Strange world we live in when the Mets game on what we used to call “free TV” isn’t readily available via the service millions pay for because…well, ya got me. Two corporations are in the middle of a pissing match and it’s the loyal customers who get spritzed.
So what else is new?
When I took to Twitter to vent over the sudden Mets blackout in my coaxial neck of the woods, the company that owns the cable system to which I susbcribe reached out to let me know it was the fault of the company that owns the channel that airs “free” Mets games, while the company that owns the channel that airs “free” Mets games reached out to let me know it was the fault of the company that owns the cable system. Great moves — transparent, buffoonish PR maneuvers are so much more impressive to the Metsless viewer than cobbling together a settlement.
Is this what it’s like to be the parent of petulant twins?
Well, the Mets played without my eyes on them but my ears all over them, just as if it was a contention-free Saturday night in August of 2002 or 1992 or 1982 or 1972. In 2012, the Mets weren’t going anywhere, but neither was I, except to my radio, which is not a bad bargain in the post-Hagin era. My devotion to Gary, Keith, Ron and live televised images notwithstanding, I’m always happy to be immersed for a few innings in Howie and Josh. Alas, Josh was off to do a football game somewhere (one that doesn’t count, at that), so it was Howie and Jim Duquette for a few innings and then some. Happy was downgraded to content, but Duquette is amiable and informed and he’s not Wayne Hagin. Plus Howie is always Howie, which is a godsend in any medium.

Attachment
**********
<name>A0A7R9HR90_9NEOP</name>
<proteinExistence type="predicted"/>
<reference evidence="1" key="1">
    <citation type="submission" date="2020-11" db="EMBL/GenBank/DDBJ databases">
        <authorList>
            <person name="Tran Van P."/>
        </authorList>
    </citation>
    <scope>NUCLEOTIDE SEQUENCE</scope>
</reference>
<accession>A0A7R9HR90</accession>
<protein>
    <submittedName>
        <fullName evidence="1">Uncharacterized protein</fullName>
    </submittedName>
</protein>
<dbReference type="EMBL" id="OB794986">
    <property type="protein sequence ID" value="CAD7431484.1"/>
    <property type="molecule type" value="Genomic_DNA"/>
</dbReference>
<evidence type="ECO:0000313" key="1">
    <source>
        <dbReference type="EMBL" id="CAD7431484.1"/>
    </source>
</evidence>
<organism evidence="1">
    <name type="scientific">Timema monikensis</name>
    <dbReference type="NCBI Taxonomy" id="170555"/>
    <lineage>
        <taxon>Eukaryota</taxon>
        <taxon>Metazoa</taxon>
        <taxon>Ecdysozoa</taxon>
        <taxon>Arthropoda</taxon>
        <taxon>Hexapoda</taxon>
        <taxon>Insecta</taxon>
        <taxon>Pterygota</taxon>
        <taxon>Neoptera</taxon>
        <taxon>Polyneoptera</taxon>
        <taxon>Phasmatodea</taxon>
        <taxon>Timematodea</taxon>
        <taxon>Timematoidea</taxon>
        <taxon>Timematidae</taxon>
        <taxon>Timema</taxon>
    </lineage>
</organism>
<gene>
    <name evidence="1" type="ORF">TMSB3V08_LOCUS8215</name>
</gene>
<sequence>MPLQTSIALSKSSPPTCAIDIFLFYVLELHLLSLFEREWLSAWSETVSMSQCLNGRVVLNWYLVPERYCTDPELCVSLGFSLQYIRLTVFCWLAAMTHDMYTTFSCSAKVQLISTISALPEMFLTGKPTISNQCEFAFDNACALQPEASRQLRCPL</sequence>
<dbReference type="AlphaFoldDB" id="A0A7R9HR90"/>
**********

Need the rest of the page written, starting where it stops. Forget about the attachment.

From what they were telling me, Jon Niese was fairly close to Jon Matlack, Ike Davis channeled the bright side of Dave Kingman, Mike Baxter patrolled deep right like Joel Youngblood and Frank Francisco Skipped in from the bullpen to Lockwood down a save for a change. Only the names of the Expos have been changed to protect the impotent, thus we’ll say the final was Mets 2 Nationals 0 and hope to listen to another good game on Sunday. It is being televised on that channel I suddenly don’t get, so I’ll listen to a bad game if necessary, same as it ever was in 2002 and 1992 and 1982 and 1972.
As Chauncey Gardiner said in another satisfying tale set in Washington, I like to watch. But I’m content to listen. For a true baseball fan, the radio is always like being there.